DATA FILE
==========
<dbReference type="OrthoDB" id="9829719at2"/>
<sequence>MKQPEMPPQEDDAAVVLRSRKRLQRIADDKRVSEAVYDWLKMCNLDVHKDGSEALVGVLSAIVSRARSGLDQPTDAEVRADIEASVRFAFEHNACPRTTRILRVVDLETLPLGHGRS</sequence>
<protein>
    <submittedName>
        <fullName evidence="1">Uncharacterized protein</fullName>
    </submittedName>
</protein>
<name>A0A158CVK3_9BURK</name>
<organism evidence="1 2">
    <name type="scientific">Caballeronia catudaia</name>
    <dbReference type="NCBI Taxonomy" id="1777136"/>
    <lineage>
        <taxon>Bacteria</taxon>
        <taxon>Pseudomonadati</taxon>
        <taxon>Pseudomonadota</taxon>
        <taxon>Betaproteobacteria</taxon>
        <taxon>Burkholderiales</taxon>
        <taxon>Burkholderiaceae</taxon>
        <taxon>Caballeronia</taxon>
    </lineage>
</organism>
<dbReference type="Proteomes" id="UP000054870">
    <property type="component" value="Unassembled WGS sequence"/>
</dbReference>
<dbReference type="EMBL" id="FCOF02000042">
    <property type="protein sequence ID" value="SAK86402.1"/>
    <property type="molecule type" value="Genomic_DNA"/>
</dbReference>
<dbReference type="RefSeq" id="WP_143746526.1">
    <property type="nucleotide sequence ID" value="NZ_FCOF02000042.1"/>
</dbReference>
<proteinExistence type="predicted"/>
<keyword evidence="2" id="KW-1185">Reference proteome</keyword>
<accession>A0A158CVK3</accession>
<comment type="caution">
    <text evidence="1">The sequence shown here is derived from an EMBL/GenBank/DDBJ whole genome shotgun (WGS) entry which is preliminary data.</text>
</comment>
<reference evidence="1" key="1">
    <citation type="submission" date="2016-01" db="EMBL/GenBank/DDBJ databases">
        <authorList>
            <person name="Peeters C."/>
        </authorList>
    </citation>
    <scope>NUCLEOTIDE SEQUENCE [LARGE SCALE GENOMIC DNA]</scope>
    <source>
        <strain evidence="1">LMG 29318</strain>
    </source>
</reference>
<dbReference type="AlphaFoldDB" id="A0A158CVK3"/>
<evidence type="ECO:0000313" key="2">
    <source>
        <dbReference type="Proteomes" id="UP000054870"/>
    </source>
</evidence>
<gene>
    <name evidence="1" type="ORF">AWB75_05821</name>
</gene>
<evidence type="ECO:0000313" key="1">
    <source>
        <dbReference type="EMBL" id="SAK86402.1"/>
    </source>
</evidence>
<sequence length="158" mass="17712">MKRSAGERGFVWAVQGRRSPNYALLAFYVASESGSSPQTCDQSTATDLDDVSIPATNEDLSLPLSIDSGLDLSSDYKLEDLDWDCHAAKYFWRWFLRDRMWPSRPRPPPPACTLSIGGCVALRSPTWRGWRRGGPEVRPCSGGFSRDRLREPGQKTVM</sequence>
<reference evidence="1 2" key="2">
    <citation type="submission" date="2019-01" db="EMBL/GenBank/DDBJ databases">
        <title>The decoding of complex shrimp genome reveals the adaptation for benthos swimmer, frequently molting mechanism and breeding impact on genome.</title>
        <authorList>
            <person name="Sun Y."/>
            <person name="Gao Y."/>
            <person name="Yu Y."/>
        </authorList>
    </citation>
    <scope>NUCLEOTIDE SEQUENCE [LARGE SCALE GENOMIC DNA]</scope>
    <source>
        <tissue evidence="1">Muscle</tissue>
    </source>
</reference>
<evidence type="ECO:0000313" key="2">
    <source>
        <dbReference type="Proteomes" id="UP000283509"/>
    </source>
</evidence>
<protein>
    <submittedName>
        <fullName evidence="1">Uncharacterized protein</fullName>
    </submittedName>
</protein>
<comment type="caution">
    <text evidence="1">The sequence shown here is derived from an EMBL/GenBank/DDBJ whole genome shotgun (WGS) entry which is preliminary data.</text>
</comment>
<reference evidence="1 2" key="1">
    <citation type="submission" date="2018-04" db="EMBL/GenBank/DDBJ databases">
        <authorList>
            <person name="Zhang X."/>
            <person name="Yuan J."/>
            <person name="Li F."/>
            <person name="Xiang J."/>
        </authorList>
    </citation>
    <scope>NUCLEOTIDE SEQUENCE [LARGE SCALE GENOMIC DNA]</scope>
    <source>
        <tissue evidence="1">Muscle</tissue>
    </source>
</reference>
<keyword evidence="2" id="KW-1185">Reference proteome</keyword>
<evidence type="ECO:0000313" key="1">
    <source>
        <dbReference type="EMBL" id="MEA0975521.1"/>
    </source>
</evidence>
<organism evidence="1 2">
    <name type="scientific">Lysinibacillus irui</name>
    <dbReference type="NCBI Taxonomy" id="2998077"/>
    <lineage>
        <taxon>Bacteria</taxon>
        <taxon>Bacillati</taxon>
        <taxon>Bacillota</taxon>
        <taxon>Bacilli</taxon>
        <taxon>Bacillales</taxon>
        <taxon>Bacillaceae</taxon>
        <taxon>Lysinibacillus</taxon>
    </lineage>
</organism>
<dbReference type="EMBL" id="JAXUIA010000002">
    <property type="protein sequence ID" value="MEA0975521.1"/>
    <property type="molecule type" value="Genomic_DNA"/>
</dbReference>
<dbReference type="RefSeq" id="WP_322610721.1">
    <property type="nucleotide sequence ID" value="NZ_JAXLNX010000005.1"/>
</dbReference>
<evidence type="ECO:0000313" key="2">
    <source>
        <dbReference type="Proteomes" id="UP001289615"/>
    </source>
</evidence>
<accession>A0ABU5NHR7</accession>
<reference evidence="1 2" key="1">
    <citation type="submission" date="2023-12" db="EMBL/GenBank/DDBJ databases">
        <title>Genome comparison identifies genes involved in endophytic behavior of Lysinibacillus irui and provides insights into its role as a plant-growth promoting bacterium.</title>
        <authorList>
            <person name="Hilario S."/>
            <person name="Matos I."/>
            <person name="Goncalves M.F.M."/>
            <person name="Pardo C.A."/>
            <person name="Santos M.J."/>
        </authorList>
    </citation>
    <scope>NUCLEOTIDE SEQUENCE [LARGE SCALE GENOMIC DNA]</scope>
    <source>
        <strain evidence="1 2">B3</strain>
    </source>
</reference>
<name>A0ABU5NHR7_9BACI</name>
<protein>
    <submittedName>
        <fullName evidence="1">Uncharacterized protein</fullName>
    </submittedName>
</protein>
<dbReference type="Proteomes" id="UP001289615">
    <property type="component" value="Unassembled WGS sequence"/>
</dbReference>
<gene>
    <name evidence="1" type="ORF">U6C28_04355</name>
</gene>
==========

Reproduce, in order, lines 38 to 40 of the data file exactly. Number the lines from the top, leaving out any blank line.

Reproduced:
<reference evidence="1" key="1">
    <citation type="submission" date="2016-01" db="EMBL/GenBank/DDBJ databases">
        <authorList>